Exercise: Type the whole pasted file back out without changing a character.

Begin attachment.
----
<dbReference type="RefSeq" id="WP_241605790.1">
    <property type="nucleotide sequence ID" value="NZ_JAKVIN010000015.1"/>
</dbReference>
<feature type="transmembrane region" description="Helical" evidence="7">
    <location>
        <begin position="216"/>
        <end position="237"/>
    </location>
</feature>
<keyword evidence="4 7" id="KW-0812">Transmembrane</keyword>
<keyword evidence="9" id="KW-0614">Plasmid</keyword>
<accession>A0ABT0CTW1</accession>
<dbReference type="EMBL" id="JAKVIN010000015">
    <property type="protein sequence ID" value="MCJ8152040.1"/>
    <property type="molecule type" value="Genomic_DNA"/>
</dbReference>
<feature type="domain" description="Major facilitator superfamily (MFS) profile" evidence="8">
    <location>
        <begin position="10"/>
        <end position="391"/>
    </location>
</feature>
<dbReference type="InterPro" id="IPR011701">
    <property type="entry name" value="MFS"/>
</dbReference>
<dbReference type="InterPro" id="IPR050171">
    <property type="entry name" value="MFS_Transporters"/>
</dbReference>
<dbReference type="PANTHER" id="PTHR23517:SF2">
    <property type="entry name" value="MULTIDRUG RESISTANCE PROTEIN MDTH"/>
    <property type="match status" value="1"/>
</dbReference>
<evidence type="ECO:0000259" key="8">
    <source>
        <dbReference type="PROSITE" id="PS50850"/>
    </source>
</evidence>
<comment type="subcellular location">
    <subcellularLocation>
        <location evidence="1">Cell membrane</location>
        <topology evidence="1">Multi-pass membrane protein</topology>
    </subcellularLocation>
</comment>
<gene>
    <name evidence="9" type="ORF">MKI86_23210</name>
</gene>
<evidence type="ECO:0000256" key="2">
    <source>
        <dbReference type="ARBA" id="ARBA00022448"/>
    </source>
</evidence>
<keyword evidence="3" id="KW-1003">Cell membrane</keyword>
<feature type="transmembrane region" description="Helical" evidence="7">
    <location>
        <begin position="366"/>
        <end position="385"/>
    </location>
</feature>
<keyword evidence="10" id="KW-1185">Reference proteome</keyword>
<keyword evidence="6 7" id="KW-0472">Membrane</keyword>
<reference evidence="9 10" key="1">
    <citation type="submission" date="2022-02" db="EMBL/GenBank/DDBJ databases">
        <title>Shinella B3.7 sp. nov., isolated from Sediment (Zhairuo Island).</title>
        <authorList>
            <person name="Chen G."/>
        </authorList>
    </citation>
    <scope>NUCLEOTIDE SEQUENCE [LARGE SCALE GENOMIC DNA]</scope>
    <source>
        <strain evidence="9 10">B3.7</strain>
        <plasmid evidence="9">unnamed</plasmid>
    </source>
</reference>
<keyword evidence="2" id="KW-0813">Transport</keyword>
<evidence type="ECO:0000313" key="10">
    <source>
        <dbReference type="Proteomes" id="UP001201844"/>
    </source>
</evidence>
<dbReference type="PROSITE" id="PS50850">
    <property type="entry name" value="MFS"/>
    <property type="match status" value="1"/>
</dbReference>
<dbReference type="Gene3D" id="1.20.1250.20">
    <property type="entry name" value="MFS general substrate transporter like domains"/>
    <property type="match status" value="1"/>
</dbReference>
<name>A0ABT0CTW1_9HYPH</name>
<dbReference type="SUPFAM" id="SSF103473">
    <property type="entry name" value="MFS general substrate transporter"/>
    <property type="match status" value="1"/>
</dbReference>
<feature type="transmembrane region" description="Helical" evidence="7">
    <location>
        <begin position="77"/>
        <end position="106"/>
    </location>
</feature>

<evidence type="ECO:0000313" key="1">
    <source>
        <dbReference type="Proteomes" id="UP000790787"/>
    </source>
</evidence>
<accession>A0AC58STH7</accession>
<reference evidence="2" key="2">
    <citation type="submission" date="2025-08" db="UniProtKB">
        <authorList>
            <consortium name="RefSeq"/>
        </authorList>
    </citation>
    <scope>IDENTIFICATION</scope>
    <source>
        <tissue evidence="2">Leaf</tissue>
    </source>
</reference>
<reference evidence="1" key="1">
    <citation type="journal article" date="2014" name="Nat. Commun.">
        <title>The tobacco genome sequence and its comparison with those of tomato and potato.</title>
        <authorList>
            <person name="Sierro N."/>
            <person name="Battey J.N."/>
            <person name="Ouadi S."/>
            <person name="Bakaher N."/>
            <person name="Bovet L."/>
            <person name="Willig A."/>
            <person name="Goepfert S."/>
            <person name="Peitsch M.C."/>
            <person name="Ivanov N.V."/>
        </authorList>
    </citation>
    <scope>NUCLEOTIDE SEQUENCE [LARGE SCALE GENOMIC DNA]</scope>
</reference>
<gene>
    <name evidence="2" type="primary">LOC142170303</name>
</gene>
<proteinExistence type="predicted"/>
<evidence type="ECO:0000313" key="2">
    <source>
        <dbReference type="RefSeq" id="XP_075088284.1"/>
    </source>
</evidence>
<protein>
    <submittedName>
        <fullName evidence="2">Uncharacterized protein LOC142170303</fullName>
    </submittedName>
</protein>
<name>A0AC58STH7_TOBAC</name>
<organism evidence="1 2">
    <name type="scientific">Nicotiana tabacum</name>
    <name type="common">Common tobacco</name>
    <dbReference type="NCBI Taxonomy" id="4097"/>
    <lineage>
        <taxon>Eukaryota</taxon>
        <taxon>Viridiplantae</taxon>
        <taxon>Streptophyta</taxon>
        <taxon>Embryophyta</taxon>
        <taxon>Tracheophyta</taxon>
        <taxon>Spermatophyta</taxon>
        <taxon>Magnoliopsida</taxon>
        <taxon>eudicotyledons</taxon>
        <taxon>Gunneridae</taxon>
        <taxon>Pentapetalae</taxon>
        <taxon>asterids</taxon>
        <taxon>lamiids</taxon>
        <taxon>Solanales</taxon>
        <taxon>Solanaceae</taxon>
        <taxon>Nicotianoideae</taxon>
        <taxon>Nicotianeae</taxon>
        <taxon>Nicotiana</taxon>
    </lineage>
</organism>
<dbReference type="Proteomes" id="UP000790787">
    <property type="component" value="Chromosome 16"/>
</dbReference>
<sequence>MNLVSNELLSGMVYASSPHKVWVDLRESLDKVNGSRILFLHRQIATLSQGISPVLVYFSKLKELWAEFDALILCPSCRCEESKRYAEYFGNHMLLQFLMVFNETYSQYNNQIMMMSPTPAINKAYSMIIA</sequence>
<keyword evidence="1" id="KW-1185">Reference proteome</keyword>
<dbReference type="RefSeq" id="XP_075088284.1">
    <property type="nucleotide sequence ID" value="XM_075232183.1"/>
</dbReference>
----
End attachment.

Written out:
<dbReference type="RefSeq" id="WP_241605790.1">
    <property type="nucleotide sequence ID" value="NZ_JAKVIN010000015.1"/>
</dbReference>
<feature type="transmembrane region" description="Helical" evidence="7">
    <location>
        <begin position="216"/>
        <end position="237"/>
    </location>
</feature>
<keyword evidence="4 7" id="KW-0812">Transmembrane</keyword>
<keyword evidence="9" id="KW-0614">Plasmid</keyword>
<accession>A0ABT0CTW1</accession>
<dbReference type="EMBL" id="JAKVIN010000015">
    <property type="protein sequence ID" value="MCJ8152040.1"/>
    <property type="molecule type" value="Genomic_DNA"/>
</dbReference>
<feature type="domain" description="Major facilitator superfamily (MFS) profile" evidence="8">
    <location>
        <begin position="10"/>
        <end position="391"/>
    </location>
</feature>
<dbReference type="InterPro" id="IPR011701">
    <property type="entry name" value="MFS"/>
</dbReference>
<dbReference type="InterPro" id="IPR050171">
    <property type="entry name" value="MFS_Transporters"/>
</dbReference>
<dbReference type="PANTHER" id="PTHR23517:SF2">
    <property type="entry name" value="MULTIDRUG RESISTANCE PROTEIN MDTH"/>
    <property type="match status" value="1"/>
</dbReference>
<evidence type="ECO:0000259" key="8">
    <source>
        <dbReference type="PROSITE" id="PS50850"/>
    </source>
</evidence>
<comment type="subcellular location">
    <subcellularLocation>
        <location evidence="1">Cell membrane</location>
        <topology evidence="1">Multi-pass membrane protein</topology>
    </subcellularLocation>
</comment>
<gene>
    <name evidence="9" type="ORF">MKI86_23210</name>
</gene>
<evidence type="ECO:0000256" key="2">
    <source>
        <dbReference type="ARBA" id="ARBA00022448"/>
    </source>
</evidence>
<keyword evidence="3" id="KW-1003">Cell membrane</keyword>
<feature type="transmembrane region" description="Helical" evidence="7">
    <location>
        <begin position="366"/>
        <end position="385"/>
    </location>
</feature>
<keyword evidence="10" id="KW-1185">Reference proteome</keyword>
<keyword evidence="6 7" id="KW-0472">Membrane</keyword>
<reference evidence="9 10" key="1">
    <citation type="submission" date="2022-02" db="EMBL/GenBank/DDBJ databases">
        <title>Shinella B3.7 sp. nov., isolated from Sediment (Zhairuo Island).</title>
        <authorList>
            <person name="Chen G."/>
        </authorList>
    </citation>
    <scope>NUCLEOTIDE SEQUENCE [LARGE SCALE GENOMIC DNA]</scope>
    <source>
        <strain evidence="9 10">B3.7</strain>
        <plasmid evidence="9">unnamed</plasmid>
    </source>
</reference>
<keyword evidence="2" id="KW-0813">Transport</keyword>
<evidence type="ECO:0000313" key="10">
    <source>
        <dbReference type="Proteomes" id="UP001201844"/>
    </source>
</evidence>
<dbReference type="PROSITE" id="PS50850">
    <property type="entry name" value="MFS"/>
    <property type="match status" value="1"/>
</dbReference>
<dbReference type="Gene3D" id="1.20.1250.20">
    <property type="entry name" value="MFS general substrate transporter like domains"/>
    <property type="match status" value="1"/>
</dbReference>
<name>A0ABT0CTW1_9HYPH</name>
<dbReference type="SUPFAM" id="SSF103473">
    <property type="entry name" value="MFS general substrate transporter"/>
    <property type="match status" value="1"/>
</dbReference>
<feature type="transmembrane region" description="Helical" evidence="7">
    <location>
        <begin position="77"/>
        <end position="106"/>
    </location>
</feature>

<evidence type="ECO:0000313" key="1">
    <source>
        <dbReference type="Proteomes" id="UP000790787"/>
    </source>
</evidence>
<accession>A0AC58STH7</accession>
<reference evidence="2" key="2">
    <citation type="submission" date="2025-08" db="UniProtKB">
        <authorList>
            <consortium name="RefSeq"/>
        </authorList>
    </citation>
    <scope>IDENTIFICATION</scope>
    <source>
        <tissue evidence="2">Leaf</tissue>
    </source>
</reference>
<reference evidence="1" key="1">
    <citation type="journal article" date="2014" name="Nat. Commun.">
        <title>The tobacco genome sequence and its comparison with those of tomato and potato.</title>
        <authorList>
            <person name="Sierro N."/>
            <person name="Battey J.N."/>
            <person name="Ouadi S."/>
            <person name="Bakaher N."/>
            <person name="Bovet L."/>
            <person name="Willig A."/>
            <person name="Goepfert S."/>
            <person name="Peitsch M.C."/>
            <person name="Ivanov N.V."/>
        </authorList>
    </citation>
    <scope>NUCLEOTIDE SEQUENCE [LARGE SCALE GENOMIC DNA]</scope>
</reference>
<gene>
    <name evidence="2" type="primary">LOC142170303</name>
</gene>
<proteinExistence type="predicted"/>
<evidence type="ECO:0000313" key="2">
    <source>
        <dbReference type="RefSeq" id="XP_075088284.1"/>
    </source>
</evidence>
<protein>
    <submittedName>
        <fullName evidence="2">Uncharacterized protein LOC142170303</fullName>
    </submittedName>
</protein>
<name>A0AC58STH7_TOBAC</name>
<organism evidence="1 2">
    <name type="scientific">Nicotiana tabacum</name>
    <name type="common">Common tobacco</name>
    <dbReference type="NCBI Taxonomy" id="4097"/>
    <lineage>
        <taxon>Eukaryota</taxon>
        <taxon>Viridiplantae</taxon>
        <taxon>Streptophyta</taxon>
        <taxon>Embryophyta</taxon>
        <taxon>Tracheophyta</taxon>
        <taxon>Spermatophyta</taxon>
        <taxon>Magnoliopsida</taxon>
        <taxon>eudicotyledons</taxon>
        <taxon>Gunneridae</taxon>
        <taxon>Pentapetalae</taxon>
        <taxon>asterids</taxon>
        <taxon>lamiids</taxon>
        <taxon>Solanales</taxon>
        <taxon>Solanaceae</taxon>
        <taxon>Nicotianoideae</taxon>
        <taxon>Nicotianeae</taxon>
        <taxon>Nicotiana</taxon>
    </lineage>
</organism>
<dbReference type="Proteomes" id="UP000790787">
    <property type="component" value="Chromosome 16"/>
</dbReference>
<sequence>MNLVSNELLSGMVYASSPHKVWVDLRESLDKVNGSRILFLHRQIATLSQGISPVLVYFSKLKELWAEFDALILCPSCRCEESKRYAEYFGNHMLLQFLMVFNETYSQYNNQIMMMSPTPAINKAYSMIIA</sequence>
<keyword evidence="1" id="KW-1185">Reference proteome</keyword>
<dbReference type="RefSeq" id="XP_075088284.1">
    <property type="nucleotide sequence ID" value="XM_075232183.1"/>
</dbReference>